Lena Dunham is not representing all of us. Her characters aren’t reflecting every 20-something girl, no matter how much the title of her show or the “plainness” of her face might make us occasionally forget otherwise. She is not speaking for all us (and nor should she), but she is speaking about some of us. For those of us who aren’t ashamed to admit it, the characters in Girls help to normalise what our lives can be like. In the same way, My Mad Fat Diary is painting a picture of what it can mean to be a teenage girl dealing with the burden of being a teenage girl. It is not the story of every mentally ill person, every teenager living in Lincolnshire in the 1990s, nor every fat girl dealing with crushes and clothes shopping and pool parties. Rae doesn’t represent all of us but, like Hannah, she’s ticking a few boxes that, up until now, have gone unchecked on TV.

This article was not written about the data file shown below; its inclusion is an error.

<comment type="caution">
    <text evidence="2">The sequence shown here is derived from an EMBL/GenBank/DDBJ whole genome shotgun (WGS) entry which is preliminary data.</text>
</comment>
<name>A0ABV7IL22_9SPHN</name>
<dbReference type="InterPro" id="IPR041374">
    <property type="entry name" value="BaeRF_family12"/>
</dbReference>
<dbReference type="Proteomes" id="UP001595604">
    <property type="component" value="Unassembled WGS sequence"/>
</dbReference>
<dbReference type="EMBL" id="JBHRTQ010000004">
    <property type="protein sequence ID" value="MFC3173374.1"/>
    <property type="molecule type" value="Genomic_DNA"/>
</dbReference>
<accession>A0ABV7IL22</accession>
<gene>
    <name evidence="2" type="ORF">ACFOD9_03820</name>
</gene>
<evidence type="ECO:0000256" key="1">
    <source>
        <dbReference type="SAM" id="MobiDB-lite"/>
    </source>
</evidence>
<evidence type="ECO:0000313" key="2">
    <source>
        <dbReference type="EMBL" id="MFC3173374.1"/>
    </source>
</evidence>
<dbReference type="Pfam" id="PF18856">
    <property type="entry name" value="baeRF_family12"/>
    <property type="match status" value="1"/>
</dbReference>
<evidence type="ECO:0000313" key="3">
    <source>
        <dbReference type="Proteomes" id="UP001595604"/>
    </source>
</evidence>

|—||I wrote this post about Hannah Horvath and Rae Earl back in February but never shared it.|